The Judiciary Committee voted 27-11 Tuesday to move forward an updated version of the state’s risk protection warrant law. 

The law was created in the wake of the 1998 Connecticut Lottery shootings to keep guns out of the hands of those who may harm themselves or others.

The bill sent Tuesday to the House allows family members or medical providers to obtain a risk warrant requiring a person to turn over their guns if there is reason to believe they may harm themselves or others. The bill also updates the original law by extending the amount of time the guns can be withheld beyond one year.

The current law only allows police or a state’s attorney to obtain a risk protection warrant — and only if the person already is in possession of firearms.

a green button that says support and red button that says oppose

“We were the first state in the country to undertake an effort to say when someone is at imminent risk of danger to themselves or others there should be a legal procedure, a civil procedure to allow those guns to be removed from a volatile situation,” Rep. Steven Stafstrom, D-Bridgeport, said.

More than a dozen other states have followed suit since the law was enacted in Connecticut in 1999 after a disgruntled employee killed four people, including Lottery President Otho Brown and Chief Financial Officer Linda Blogoslawski Mlynarczyk the year before, Stafstrom said.  

“It’s been well documented in studies by Duke University and others that the law has prevented hundreds of deaths in our state, predominantly suicides,” Stafstrom said.

Researchers estimated that for every 10 to 20 gun seizures one suicide was prevented.

The law had heavy support from advocates for those who have lost family members from gun violence including Jennifer Lawlor, whose daughter Emily Todd was killed by a man she had been dating in 2018.

“Had this law been in effect, Emily and I would have had options,” Lawlor told the committee during a public hearing on the bill.

But Republicans, including Rep. Greg Howard, R-North Stonington, a working police officer, said more work needed to be done on the bill before he could vote in favor of the legislation. 

Based on his experience, Howard was in favor of the portion of the law that created a process to review whether firearms could be returned after a year. “I have given them back after a year with no process and that is somewhat disconcerting,” Howard said.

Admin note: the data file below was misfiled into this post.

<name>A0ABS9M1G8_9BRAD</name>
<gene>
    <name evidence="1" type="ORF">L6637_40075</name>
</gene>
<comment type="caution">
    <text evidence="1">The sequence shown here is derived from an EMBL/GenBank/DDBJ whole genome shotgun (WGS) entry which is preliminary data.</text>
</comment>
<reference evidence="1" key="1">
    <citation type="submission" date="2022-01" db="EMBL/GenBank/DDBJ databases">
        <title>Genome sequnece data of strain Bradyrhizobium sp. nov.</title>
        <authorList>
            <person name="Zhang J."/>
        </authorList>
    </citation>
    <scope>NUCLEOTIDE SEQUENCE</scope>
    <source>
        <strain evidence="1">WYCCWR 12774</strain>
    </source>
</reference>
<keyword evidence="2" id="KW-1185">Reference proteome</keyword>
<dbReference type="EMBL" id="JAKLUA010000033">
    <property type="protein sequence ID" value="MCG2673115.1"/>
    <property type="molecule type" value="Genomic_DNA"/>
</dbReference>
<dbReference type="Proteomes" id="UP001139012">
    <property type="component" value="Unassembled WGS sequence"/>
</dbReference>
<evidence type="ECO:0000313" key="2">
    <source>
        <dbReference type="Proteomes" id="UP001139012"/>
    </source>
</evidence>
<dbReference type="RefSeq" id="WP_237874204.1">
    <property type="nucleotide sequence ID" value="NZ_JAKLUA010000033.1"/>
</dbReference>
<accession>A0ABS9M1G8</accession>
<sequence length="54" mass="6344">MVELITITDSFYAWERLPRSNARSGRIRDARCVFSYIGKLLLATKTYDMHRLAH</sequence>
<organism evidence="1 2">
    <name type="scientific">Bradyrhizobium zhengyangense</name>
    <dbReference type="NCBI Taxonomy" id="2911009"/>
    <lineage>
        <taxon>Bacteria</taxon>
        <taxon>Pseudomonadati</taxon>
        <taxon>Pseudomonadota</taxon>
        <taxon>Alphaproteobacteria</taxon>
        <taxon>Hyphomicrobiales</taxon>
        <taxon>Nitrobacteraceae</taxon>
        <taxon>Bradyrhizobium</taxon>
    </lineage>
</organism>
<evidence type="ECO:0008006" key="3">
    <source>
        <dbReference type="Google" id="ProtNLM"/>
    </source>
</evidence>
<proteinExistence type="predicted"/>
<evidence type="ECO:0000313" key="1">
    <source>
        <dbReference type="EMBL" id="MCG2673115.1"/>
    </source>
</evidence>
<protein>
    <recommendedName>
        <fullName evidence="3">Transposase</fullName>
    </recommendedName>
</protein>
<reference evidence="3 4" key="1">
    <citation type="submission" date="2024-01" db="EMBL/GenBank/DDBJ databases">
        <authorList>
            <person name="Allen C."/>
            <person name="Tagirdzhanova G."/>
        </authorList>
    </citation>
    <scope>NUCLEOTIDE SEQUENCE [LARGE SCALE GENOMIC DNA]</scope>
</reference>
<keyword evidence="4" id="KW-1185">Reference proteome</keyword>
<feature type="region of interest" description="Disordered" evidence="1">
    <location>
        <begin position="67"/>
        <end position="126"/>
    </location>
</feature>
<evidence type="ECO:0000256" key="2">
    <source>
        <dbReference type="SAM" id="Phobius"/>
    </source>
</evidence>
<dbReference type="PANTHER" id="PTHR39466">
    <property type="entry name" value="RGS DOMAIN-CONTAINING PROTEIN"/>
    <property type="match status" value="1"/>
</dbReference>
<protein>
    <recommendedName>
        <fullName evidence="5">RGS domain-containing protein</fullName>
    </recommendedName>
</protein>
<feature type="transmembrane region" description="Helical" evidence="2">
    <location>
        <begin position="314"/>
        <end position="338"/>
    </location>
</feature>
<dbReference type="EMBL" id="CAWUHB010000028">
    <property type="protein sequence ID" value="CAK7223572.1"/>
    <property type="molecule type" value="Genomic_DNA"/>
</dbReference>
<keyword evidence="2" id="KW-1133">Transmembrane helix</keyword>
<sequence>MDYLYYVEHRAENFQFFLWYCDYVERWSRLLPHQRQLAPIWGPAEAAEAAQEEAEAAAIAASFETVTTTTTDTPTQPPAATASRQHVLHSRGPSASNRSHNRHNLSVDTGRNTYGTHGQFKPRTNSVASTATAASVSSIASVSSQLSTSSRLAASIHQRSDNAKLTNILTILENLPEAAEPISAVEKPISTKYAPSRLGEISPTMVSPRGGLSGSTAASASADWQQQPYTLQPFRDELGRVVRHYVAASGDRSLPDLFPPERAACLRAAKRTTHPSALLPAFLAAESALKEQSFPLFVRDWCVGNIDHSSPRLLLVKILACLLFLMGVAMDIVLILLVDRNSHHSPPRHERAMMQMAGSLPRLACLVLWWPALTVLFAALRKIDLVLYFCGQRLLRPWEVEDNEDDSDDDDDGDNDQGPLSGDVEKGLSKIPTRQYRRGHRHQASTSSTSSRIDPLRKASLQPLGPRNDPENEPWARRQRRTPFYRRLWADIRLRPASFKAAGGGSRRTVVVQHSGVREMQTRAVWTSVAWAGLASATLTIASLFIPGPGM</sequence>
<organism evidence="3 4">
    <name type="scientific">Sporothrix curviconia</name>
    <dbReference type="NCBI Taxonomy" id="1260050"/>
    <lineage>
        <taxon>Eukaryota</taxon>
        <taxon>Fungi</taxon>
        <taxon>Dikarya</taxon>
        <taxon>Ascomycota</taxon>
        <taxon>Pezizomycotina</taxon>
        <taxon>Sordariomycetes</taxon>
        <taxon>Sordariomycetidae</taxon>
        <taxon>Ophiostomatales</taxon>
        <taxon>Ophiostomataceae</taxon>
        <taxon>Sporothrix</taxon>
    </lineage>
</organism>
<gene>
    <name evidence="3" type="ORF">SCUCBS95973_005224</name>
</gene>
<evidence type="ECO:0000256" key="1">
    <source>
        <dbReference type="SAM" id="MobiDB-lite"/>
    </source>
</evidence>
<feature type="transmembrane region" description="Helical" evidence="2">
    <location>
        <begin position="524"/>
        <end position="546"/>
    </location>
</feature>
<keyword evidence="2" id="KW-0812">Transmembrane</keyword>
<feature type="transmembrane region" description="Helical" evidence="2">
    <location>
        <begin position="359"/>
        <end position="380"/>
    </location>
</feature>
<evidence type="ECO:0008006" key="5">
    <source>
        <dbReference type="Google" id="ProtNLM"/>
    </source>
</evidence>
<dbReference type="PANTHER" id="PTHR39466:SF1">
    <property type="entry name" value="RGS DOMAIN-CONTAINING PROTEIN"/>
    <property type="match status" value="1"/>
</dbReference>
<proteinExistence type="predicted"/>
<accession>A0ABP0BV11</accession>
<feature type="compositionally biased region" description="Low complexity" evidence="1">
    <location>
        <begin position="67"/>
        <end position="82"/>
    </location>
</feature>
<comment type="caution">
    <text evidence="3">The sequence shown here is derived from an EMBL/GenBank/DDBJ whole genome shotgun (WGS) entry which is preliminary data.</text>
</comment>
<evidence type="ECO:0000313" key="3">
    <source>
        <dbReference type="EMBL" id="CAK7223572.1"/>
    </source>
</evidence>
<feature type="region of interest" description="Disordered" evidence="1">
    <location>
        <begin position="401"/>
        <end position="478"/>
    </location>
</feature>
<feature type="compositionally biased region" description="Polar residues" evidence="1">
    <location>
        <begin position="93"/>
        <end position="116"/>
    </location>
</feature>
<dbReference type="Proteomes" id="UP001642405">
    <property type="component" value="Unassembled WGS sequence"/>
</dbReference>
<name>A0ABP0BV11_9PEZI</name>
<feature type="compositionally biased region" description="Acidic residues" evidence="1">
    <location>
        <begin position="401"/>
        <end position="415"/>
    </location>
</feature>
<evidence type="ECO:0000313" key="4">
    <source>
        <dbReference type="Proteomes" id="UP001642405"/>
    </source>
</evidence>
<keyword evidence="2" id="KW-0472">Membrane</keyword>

But he was concerned that the updated version of the bill, “inadvertently” circumvented allowing police to take a disturbed individual to the hospital for evaluation.

Most Republicans on the committee voted against the bill but said they would consider supporting the legislation if changes were made.

Under the current law, the risk protection warrant is only in effect for one year and at the end of the period the guns must be returned.

The proposed bill includes a process that will be promoted by the judicial branch instructing family members, household members and medical providers on how to fill out an application to obtain a civil risk protection warrant.

“Certainly someone living with an individual or a medical professional may have much better firsthand knowledge,” Stafstrom said.

The updated version of the bill also stipulates that anyone who is the subject of a risk protection warrant would have a court hearing in two weeks to determine if the continued removal of the firearms is necessary. If a judge determines it is, the person could not request another hearing for 180 days. The order could be extended another 180 days at that time.

It would also bar the person from obtaining any other firearms while the order is in effect.